I've been having a look at an odd tutorial here and there as well as some DirectX code and noticed that many experienced C++ programmers write expressions in the following way:
(<constant> == <variable>)
rather than what my conventional wisdom seems to prefer:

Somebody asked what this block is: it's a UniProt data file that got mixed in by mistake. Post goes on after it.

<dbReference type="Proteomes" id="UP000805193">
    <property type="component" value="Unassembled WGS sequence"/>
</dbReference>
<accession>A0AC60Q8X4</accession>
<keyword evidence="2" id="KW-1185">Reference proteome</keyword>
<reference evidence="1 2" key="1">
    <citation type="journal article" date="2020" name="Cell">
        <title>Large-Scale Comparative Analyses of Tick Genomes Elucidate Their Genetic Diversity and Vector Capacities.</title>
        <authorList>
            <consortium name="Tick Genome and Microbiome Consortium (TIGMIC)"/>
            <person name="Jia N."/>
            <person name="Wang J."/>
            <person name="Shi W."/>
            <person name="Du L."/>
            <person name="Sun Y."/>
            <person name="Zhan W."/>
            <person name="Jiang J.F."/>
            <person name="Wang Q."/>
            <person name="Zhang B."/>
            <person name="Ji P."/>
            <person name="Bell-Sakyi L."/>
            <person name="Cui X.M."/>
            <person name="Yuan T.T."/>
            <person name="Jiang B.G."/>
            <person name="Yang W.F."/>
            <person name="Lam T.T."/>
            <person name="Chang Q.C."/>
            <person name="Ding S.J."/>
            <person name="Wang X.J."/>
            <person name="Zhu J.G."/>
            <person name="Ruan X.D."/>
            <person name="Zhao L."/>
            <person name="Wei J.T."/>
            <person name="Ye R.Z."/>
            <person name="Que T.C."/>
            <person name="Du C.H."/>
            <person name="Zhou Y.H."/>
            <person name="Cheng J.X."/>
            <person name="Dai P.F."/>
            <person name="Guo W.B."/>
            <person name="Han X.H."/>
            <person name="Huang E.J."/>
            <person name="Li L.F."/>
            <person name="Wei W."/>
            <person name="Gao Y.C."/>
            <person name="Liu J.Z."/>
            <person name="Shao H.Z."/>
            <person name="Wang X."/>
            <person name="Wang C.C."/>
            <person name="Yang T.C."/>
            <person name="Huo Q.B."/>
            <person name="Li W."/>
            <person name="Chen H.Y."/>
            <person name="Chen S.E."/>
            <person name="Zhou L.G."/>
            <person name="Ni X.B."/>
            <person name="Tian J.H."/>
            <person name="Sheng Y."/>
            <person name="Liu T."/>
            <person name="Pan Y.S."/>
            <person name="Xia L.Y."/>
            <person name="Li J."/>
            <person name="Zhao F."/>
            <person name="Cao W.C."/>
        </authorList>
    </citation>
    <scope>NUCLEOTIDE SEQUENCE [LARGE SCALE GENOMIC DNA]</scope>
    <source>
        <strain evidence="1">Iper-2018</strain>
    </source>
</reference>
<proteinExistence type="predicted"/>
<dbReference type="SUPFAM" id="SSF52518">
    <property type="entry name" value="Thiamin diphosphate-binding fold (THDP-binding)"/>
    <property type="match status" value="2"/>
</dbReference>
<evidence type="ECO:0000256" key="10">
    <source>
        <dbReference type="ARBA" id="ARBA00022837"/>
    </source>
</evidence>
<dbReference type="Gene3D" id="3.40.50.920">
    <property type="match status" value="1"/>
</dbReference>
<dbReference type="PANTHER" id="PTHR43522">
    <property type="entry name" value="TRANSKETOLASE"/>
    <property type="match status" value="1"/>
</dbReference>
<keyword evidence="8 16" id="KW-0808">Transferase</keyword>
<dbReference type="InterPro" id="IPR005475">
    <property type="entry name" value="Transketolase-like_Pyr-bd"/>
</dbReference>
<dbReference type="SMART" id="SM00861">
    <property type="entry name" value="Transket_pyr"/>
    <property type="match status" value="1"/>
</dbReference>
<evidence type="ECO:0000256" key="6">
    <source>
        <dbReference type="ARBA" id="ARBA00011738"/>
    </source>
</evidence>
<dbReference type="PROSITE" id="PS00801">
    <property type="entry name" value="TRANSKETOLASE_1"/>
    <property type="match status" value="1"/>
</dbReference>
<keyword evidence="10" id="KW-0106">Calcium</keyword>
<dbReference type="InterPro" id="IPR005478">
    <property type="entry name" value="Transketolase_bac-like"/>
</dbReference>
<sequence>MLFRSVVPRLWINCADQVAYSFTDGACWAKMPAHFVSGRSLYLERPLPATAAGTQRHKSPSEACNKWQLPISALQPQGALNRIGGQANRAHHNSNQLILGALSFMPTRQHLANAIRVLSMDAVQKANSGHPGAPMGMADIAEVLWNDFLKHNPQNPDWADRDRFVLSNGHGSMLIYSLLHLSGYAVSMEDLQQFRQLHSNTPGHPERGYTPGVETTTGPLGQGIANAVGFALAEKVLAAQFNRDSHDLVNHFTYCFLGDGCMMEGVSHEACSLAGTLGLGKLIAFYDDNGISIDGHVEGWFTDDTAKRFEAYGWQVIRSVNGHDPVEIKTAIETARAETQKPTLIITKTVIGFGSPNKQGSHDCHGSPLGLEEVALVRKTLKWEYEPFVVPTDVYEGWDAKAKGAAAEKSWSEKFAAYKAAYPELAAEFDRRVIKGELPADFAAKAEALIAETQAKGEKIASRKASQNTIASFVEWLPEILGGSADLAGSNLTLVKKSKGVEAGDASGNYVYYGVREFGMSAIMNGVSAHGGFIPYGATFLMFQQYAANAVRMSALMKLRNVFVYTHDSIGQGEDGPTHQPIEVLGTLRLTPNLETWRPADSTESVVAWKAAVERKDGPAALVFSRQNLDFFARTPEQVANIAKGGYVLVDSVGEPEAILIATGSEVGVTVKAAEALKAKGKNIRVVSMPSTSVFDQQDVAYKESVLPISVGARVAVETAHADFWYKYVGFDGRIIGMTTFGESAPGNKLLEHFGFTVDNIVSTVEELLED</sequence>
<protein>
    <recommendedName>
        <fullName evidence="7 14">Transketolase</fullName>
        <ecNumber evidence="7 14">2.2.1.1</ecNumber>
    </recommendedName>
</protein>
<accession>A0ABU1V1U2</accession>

(<variable> == <constant>)
if (NULL == ptr) rather than
if (ptr == NULL). I prefer the second alternative, if there are no other reasons for choosing the former, my reason being that the variable seems to be the "receiving" end of the expression.
But I suspect the former is used to avoid inadvertently assigning the value of the constant to the variable by using
= rather than
==. Would that be correct?